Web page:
Background/Question/Methods As high latitude ecosystems warm, precipitation regimes change, and vegetation shifts, there is limited knowledge of how changing species composition and density will affect critical zone water fluxes across vegetation types underlain with seasonally frozen soils and permafrost. Here, we assess the role of soil moisture, frozen ground status, precipitation dynamics and plant species on the timing, magnitude, and sources of plant water uptake at three sites across a subarctic, alpine catchment in Yukon, Canada. The sites represent a chronosequence and include a low-elevation boreal forest, a mid-elevation subalpine taiga comprised of tall, dense willow and birch shrubs and a high-elevation subalpine taiga with shorter, sparse shrub cover. We sampled soil and xylem water every 3 weeks from pre-leaf out to post-senescence over 2 hydrologically distinct years. Isotopic data was supplemented with sap flow and eddy covariance measurements of ecosystem evapotranspiration (ET). We answer the questions: 1) What sources of water, and where in the profile, do subarctic plants access water within and among seasons? 2) How does soil moisture and the seasonal nature of frozen ground influence plant sources? and 3) What are the primary abiotic and biotic controls and limits on T and ET across vegetation covers?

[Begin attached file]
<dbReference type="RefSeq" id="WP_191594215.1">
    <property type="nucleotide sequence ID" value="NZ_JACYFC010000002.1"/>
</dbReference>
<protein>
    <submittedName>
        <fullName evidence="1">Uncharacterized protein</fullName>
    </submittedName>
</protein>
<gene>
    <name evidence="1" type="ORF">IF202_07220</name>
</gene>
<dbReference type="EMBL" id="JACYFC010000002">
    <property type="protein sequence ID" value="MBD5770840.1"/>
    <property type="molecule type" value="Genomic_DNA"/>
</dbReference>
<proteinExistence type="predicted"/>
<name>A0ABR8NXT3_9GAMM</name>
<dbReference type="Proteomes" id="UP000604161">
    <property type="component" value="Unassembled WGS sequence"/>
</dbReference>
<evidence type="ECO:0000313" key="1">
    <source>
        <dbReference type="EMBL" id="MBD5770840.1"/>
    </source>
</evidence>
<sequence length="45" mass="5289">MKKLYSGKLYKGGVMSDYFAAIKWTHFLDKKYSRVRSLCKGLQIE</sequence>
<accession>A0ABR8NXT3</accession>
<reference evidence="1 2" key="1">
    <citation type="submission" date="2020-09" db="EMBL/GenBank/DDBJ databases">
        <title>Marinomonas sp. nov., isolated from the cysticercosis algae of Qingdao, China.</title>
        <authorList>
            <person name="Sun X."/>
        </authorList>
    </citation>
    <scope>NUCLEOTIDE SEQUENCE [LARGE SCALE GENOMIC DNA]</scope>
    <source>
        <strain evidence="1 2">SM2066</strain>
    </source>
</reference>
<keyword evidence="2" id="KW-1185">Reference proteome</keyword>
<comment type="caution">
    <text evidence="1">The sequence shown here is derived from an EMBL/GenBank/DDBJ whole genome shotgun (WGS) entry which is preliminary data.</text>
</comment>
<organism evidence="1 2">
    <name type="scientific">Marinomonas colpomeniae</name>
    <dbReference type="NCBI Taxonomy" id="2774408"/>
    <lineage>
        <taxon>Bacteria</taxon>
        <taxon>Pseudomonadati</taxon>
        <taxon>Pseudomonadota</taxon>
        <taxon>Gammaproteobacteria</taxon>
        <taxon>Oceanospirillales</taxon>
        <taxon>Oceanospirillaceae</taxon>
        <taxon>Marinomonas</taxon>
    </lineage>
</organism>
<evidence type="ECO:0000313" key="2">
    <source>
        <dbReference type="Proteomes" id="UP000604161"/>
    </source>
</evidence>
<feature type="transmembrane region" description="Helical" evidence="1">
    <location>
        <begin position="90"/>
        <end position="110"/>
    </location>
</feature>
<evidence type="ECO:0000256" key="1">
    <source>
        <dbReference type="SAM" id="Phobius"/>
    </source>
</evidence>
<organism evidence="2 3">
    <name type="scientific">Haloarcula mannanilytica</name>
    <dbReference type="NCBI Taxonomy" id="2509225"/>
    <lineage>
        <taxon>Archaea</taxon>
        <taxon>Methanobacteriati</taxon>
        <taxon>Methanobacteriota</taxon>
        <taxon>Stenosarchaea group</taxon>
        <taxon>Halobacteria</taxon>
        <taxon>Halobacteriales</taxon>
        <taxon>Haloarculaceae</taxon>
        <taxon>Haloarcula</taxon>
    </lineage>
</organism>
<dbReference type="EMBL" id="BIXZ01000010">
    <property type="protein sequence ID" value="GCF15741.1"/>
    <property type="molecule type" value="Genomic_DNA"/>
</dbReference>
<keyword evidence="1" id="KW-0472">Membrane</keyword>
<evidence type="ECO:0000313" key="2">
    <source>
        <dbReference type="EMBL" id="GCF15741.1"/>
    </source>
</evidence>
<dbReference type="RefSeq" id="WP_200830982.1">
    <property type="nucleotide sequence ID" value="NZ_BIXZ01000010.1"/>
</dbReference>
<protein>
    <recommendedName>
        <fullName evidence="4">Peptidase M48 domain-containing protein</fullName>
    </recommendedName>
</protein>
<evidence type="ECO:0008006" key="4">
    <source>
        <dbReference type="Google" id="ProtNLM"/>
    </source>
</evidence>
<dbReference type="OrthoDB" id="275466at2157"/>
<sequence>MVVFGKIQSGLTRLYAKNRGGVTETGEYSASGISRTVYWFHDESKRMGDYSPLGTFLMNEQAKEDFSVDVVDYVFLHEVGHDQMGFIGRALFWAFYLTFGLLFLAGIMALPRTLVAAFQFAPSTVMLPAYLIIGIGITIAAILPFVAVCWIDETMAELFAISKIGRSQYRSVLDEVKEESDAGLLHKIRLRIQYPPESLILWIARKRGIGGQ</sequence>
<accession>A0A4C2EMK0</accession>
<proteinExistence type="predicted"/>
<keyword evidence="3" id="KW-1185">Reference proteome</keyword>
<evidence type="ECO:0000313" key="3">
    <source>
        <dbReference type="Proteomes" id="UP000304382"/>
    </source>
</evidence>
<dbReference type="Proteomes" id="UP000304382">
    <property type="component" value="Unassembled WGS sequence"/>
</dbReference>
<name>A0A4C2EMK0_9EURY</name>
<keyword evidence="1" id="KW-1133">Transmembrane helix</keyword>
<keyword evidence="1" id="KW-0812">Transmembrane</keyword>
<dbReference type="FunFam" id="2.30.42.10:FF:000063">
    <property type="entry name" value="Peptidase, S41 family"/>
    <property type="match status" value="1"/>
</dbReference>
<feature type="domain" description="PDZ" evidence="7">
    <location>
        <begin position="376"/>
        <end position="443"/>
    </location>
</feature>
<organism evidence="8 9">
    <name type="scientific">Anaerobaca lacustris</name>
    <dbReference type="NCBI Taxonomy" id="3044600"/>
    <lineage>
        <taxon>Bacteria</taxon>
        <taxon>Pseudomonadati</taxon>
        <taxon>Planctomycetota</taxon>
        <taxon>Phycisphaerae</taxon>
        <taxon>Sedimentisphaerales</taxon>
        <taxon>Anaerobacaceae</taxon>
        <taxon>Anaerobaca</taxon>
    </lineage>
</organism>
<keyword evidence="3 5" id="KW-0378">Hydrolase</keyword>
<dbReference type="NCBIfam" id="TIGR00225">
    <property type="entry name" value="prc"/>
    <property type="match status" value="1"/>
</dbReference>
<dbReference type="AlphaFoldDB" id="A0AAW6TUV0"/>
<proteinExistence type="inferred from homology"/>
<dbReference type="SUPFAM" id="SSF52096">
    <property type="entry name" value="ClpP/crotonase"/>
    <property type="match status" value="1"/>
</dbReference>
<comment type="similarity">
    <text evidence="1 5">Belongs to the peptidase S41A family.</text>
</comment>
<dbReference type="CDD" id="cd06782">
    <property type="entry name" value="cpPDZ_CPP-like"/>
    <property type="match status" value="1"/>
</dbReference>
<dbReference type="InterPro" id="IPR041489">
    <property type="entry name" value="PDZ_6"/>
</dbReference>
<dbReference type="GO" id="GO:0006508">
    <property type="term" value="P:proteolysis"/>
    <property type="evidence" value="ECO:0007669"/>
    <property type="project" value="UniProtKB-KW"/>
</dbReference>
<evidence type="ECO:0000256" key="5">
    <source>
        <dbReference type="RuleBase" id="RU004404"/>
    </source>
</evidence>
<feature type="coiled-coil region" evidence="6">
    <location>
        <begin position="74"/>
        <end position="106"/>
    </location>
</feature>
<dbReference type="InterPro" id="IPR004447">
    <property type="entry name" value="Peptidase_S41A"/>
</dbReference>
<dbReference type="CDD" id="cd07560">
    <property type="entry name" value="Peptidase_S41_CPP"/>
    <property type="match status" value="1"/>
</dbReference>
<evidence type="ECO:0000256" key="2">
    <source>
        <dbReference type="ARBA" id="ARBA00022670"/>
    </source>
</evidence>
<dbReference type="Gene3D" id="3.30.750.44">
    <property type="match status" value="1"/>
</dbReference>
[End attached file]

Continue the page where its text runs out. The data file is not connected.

Results/Conclusions Results show that T at the forest was more sensitive to changes in soil moisture than the shrub sites and early season xylem water varied in response to snowmelt timing and frozen ground. Plant water uptake was more reliant on snow water at the forest site than both shrub sites. Near-surface bulk soil water had more negative lc-excess at the forest throughout the season and with depth, highlighting increased contributions from soil evaporation. Of particular note, willow and birch shrubs had different lc-excess values, and indicate shallower, more evaporatively enriched sources for birch. Mixing analyses reveals that these subarctic plants were opportunistic, using both meltwater and rain dependent upon season. This study combines direct measurements of sap flux, ET, and critical zone isotopes to provide new details on multi-year plant-soil-water dynamics and water cycling in seasonally frozen soils, which have not previously been reported in cold regions. Results imply that the current rapid changes in vegetation will have considerable impacts on future blue-green water flux partitioning.